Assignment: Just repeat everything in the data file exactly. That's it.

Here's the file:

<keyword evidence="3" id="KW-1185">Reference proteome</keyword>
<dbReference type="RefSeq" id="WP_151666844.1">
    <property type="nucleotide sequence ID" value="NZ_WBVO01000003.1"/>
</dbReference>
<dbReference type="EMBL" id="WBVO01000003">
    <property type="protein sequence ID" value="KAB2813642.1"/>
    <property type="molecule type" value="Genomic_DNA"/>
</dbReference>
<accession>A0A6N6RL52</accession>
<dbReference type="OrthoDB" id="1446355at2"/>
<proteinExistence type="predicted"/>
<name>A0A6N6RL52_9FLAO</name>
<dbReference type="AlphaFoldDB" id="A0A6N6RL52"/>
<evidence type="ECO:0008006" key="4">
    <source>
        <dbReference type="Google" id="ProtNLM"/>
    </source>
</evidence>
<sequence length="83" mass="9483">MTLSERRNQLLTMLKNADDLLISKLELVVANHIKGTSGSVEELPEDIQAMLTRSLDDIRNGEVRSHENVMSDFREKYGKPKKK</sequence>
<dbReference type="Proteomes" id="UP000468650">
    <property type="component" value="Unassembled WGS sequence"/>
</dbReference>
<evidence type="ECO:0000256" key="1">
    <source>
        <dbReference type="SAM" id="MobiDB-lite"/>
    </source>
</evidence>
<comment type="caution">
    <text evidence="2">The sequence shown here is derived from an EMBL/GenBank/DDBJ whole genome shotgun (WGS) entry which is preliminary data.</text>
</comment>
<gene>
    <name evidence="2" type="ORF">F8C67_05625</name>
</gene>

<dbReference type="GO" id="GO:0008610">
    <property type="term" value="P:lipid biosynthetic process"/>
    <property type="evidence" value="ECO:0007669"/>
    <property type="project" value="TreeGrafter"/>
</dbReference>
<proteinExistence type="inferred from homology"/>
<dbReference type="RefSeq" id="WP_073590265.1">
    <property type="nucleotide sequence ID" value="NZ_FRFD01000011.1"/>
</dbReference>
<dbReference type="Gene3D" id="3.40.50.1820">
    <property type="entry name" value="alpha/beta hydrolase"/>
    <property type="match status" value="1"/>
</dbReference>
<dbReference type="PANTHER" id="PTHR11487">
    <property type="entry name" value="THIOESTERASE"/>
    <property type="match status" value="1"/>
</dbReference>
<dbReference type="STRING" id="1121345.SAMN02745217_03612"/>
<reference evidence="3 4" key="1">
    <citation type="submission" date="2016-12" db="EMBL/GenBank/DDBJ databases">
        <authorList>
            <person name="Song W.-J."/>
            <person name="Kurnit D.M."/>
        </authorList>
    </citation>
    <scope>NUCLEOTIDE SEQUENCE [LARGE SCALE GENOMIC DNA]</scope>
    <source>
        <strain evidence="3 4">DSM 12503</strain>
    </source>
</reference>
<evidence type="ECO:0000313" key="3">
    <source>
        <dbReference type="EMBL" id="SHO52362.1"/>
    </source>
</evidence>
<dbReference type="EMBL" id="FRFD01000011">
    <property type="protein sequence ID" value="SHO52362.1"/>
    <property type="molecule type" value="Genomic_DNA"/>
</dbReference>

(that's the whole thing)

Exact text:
<keyword evidence="3" id="KW-1185">Reference proteome</keyword>
<dbReference type="RefSeq" id="WP_151666844.1">
    <property type="nucleotide sequence ID" value="NZ_WBVO01000003.1"/>
</dbReference>
<dbReference type="EMBL" id="WBVO01000003">
    <property type="protein sequence ID" value="KAB2813642.1"/>
    <property type="molecule type" value="Genomic_DNA"/>
</dbReference>
<accession>A0A6N6RL52</accession>
<dbReference type="OrthoDB" id="1446355at2"/>
<proteinExistence type="predicted"/>
<name>A0A6N6RL52_9FLAO</name>
<dbReference type="AlphaFoldDB" id="A0A6N6RL52"/>
<evidence type="ECO:0008006" key="4">
    <source>
        <dbReference type="Google" id="ProtNLM"/>
    </source>
</evidence>
<sequence length="83" mass="9483">MTLSERRNQLLTMLKNADDLLISKLELVVANHIKGTSGSVEELPEDIQAMLTRSLDDIRNGEVRSHENVMSDFREKYGKPKKK</sequence>
<dbReference type="Proteomes" id="UP000468650">
    <property type="component" value="Unassembled WGS sequence"/>
</dbReference>
<evidence type="ECO:0000256" key="1">
    <source>
        <dbReference type="SAM" id="MobiDB-lite"/>
    </source>
</evidence>
<comment type="caution">
    <text evidence="2">The sequence shown here is derived from an EMBL/GenBank/DDBJ whole genome shotgun (WGS) entry which is preliminary data.</text>
</comment>
<gene>
    <name evidence="2" type="ORF">F8C67_05625</name>
</gene>

<dbReference type="GO" id="GO:0008610">
    <property type="term" value="P:lipid biosynthetic process"/>
    <property type="evidence" value="ECO:0007669"/>
    <property type="project" value="TreeGrafter"/>
</dbReference>
<proteinExistence type="inferred from homology"/>
<dbReference type="RefSeq" id="WP_073590265.1">
    <property type="nucleotide sequence ID" value="NZ_FRFD01000011.1"/>
</dbReference>
<dbReference type="Gene3D" id="3.40.50.1820">
    <property type="entry name" value="alpha/beta hydrolase"/>
    <property type="match status" value="1"/>
</dbReference>
<dbReference type="PANTHER" id="PTHR11487">
    <property type="entry name" value="THIOESTERASE"/>
    <property type="match status" value="1"/>
</dbReference>
<dbReference type="STRING" id="1121345.SAMN02745217_03612"/>
<reference evidence="3 4" key="1">
    <citation type="submission" date="2016-12" db="EMBL/GenBank/DDBJ databases">
        <authorList>
            <person name="Song W.-J."/>
            <person name="Kurnit D.M."/>
        </authorList>
    </citation>
    <scope>NUCLEOTIDE SEQUENCE [LARGE SCALE GENOMIC DNA]</scope>
    <source>
        <strain evidence="3 4">DSM 12503</strain>
    </source>
</reference>
<evidence type="ECO:0000313" key="3">
    <source>
        <dbReference type="EMBL" id="SHO52362.1"/>
    </source>
</evidence>
<dbReference type="EMBL" id="FRFD01000011">
    <property type="protein sequence ID" value="SHO52362.1"/>
    <property type="molecule type" value="Genomic_DNA"/>
</dbReference>